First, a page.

I’ve been having some really interesting chats with Brian about tabs, markup, progressive enhancement and accessibility. Here’s a braindump of his current thinking which is well worth perusing.
document.querySelectorfirst got wide browser support and started to end jQuery’s ubiquity? It finally gave us a way to do natively what jQuery had been providing for years: easy selection of DOM elements. I believe the same is about to happen to frontend frameworks like Angular and React.
The article goes on to give a good technical overview of custom elements, templates, and the Shadow DOM, but I was surprised to see it making reference to the
is syntax for extending existing HTML elements—I’m pretty sure that that is, sadly, dead in the water.
You really don’t need jQuery any more …and that’s thanks to jQuery.
A good explanation of web components, complete with some code examples.
Web Components are not a single technology. Instead, they are series of browser standards defined by the W3C allowing developers to build components in a way the browser can natively understand. These standards include:
- HTML Templates and Slots – Reusable HTML markup with entry points for user-specific markup
- Shadow DOM – DOM encapsulation for markup and styles
- Custom Elements – Defining named custom HTML elements with specific behaviour
In which Brian takes a long winding route through an explanation of why the
is attribute for custom elements is dead before he demonstrates the correct way to use web components:
<!-- instead of writing this --> <input type="radio" is="x-radio"> <!-- you write this --> <x-radio> <input type="radio"> </x-radio>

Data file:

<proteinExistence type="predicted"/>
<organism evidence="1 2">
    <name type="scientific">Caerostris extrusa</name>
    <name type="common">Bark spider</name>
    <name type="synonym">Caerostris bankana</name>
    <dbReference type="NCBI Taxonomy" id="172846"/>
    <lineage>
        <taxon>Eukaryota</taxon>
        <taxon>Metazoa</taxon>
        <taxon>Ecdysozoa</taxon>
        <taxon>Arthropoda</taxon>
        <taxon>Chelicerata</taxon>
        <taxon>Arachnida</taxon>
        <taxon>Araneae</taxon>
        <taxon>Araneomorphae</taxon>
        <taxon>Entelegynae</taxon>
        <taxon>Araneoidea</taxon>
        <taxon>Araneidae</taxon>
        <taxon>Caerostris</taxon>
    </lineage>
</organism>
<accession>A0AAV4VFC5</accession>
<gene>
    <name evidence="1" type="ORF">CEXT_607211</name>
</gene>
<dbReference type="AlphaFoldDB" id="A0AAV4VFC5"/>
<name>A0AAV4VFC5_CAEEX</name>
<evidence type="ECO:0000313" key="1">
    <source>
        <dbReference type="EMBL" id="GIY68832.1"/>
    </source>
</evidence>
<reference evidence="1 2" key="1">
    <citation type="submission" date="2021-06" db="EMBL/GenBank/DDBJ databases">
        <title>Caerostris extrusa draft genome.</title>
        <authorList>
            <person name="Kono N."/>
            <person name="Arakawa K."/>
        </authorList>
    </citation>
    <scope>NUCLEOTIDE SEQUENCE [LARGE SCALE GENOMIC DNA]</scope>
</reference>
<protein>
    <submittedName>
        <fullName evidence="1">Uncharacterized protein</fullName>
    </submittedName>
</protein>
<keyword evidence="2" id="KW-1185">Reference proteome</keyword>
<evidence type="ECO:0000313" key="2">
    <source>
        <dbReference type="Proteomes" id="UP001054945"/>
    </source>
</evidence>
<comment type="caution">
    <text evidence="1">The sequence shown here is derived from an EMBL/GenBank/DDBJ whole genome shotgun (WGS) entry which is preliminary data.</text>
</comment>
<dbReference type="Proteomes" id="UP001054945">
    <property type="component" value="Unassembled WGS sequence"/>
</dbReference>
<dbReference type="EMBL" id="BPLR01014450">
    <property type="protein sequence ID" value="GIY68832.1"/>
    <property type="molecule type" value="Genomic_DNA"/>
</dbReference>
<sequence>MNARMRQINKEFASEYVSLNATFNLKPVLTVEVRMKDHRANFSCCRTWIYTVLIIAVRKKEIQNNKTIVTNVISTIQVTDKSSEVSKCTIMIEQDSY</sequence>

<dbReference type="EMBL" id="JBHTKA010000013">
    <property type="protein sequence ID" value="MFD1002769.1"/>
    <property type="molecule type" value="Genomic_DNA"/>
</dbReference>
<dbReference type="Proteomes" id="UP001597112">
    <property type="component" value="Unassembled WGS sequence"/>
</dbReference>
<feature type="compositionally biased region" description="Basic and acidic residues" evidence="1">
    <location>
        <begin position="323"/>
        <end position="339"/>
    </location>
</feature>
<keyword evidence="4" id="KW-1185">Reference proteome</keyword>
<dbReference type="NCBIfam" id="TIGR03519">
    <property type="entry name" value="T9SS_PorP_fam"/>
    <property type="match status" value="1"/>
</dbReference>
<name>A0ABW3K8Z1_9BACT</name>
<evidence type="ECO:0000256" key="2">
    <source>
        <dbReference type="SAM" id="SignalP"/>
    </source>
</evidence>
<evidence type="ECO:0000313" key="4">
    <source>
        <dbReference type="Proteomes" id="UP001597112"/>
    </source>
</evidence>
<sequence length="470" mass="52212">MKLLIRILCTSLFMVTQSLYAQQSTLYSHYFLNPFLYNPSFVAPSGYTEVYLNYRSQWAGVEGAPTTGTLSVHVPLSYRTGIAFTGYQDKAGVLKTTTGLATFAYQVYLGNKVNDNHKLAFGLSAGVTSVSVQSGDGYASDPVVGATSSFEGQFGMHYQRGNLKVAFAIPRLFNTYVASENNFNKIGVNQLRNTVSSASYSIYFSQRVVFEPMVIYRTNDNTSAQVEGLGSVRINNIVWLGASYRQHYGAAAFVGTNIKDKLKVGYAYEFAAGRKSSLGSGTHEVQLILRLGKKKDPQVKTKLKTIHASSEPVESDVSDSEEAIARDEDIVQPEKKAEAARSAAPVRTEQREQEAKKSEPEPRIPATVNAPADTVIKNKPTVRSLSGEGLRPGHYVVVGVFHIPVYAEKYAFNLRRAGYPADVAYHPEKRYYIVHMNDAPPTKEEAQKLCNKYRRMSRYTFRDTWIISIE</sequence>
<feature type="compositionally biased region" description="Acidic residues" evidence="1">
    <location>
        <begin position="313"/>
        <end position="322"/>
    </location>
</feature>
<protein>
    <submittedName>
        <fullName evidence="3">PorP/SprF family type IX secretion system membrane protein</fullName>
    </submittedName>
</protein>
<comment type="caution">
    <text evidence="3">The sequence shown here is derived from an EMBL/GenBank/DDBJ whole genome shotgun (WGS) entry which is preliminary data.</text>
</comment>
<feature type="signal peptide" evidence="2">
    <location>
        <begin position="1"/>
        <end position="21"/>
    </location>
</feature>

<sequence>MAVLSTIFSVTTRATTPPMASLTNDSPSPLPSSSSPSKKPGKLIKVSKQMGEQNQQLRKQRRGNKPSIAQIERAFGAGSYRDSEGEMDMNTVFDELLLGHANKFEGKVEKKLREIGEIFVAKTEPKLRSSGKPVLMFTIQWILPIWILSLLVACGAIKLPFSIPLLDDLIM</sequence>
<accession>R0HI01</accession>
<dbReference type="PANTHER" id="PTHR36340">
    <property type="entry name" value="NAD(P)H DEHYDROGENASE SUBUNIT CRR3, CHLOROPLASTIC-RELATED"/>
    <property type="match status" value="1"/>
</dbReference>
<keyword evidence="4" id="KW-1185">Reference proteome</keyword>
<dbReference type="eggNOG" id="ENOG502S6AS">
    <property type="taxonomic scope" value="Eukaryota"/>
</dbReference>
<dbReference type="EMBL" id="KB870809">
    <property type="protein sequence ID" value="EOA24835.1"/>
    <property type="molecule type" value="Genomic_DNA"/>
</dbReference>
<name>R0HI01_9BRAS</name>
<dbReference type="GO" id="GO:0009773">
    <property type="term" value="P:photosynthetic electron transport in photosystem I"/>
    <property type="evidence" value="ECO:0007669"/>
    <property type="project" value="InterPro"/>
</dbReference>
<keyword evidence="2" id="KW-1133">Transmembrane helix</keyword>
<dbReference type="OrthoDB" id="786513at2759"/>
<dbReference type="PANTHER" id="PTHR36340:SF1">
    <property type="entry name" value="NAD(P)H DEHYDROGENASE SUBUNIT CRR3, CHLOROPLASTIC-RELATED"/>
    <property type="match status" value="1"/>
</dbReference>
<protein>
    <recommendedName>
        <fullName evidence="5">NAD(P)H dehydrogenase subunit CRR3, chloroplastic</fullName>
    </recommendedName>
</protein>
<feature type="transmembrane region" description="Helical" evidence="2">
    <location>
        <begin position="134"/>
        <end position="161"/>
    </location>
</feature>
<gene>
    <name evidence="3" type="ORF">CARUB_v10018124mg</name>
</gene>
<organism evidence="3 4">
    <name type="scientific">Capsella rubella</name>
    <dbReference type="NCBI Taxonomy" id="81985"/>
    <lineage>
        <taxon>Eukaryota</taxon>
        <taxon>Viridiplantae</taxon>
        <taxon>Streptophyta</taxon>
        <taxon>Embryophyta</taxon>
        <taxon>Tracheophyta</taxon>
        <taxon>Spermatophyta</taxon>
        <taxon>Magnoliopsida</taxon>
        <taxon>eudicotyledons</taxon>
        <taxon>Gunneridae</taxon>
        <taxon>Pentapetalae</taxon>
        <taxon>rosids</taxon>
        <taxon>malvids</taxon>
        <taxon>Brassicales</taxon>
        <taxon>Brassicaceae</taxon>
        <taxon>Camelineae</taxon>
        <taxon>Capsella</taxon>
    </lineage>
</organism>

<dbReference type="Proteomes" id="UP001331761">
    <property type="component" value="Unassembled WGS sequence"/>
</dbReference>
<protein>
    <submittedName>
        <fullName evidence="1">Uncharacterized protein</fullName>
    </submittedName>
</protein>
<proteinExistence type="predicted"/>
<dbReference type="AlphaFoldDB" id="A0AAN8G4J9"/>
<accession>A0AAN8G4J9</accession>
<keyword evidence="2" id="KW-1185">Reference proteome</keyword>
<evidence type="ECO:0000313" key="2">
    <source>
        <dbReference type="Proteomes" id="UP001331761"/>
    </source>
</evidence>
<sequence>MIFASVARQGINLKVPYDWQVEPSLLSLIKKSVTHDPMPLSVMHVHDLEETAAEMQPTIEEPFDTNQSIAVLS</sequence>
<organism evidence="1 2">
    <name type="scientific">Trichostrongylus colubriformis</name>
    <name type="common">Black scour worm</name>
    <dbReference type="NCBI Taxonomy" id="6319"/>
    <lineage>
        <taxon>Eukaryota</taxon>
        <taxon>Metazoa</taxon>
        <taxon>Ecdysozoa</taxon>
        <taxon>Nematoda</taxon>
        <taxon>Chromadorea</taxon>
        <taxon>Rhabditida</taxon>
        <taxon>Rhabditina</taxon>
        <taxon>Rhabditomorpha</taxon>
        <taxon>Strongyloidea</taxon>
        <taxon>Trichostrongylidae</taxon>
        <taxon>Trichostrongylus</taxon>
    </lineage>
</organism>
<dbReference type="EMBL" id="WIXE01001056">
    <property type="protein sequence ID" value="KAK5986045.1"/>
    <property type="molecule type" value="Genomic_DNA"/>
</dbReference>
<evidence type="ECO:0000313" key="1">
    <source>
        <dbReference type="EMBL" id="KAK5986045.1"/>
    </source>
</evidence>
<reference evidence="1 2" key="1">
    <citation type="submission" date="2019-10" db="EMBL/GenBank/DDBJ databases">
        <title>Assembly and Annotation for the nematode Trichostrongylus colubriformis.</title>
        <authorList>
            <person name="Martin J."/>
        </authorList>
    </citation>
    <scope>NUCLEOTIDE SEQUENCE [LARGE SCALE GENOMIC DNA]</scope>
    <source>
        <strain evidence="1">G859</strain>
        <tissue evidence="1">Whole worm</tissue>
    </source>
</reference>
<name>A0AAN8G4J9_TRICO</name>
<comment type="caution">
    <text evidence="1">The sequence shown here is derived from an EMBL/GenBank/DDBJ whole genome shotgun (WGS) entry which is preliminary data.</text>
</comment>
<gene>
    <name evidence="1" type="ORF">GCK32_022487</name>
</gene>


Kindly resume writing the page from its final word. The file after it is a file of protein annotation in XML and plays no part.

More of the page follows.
Sadly, none of the showcase examples I’ve seen for web components do this.
One of the things we’d hoped to enable via Web Components was a return to ctrl-r web development. At some level of complexity and scale we all need tools to help cope with code size, application structure, and more. But the tender, loving maintainance of babel and webpack and NPM configurations that represents a huge part of “front end development” today seems…punitive. None of this should be necessary when developing one (or a few) components and composing things shouldn’t be this hard. The sophistication of the tools needs to get back to being proportional with the complexity of the problem at hand.
I completely agree with Alex here. But that’s also why I was surprised and disheartened when I linked to Monica’s excellent introduction to web components that a package manager seemed to be a minimum requirement.
A really great introduction to web components by Monica. But I couldn’t help but be disheartened by this:
Web components tend to have dependencies on other web components, so you need a package manager to herd all them cats.
For me, this kind of interdependence lessens the standalone nature of web components—it just doesn’t feel quite so encapsulated to me. I know that this can be solved with build tools, but now you’ve got two problems (and one more dependency).
Really, really smart thinking from Paul here, musing on the power relationship between the creators of custom elements and the users of custom elements.
This is nice example of a web component that degrades gracefully—if custom elements aren’t supported, you still get the markdown content, just not converted to HTML.
<ah-markdown> ## Render some markdown! </ah-markdown>
An in-depth look at the current Shadow DOM spec. It’s well-written but I don’t think this will really click with me until I start playing around with it for myself.
It’s good to see that the examples have some thought given to fallback content.
There’s also a corresponding tutorial on custom elements
Adam and I share the same hopes and frustrations with web components. They can be written in a resilient, layered way that allows for progressive enhancement, but just about every example out there demonstrates a “my way or the highway” approach to using them.
We were chatting about this in the Design Systems slack channel, and it helped clarify some of my thoughts. I’ll try to poop out a blog post about this soon.
A good introduction to custom elements, one piece of the web components stack.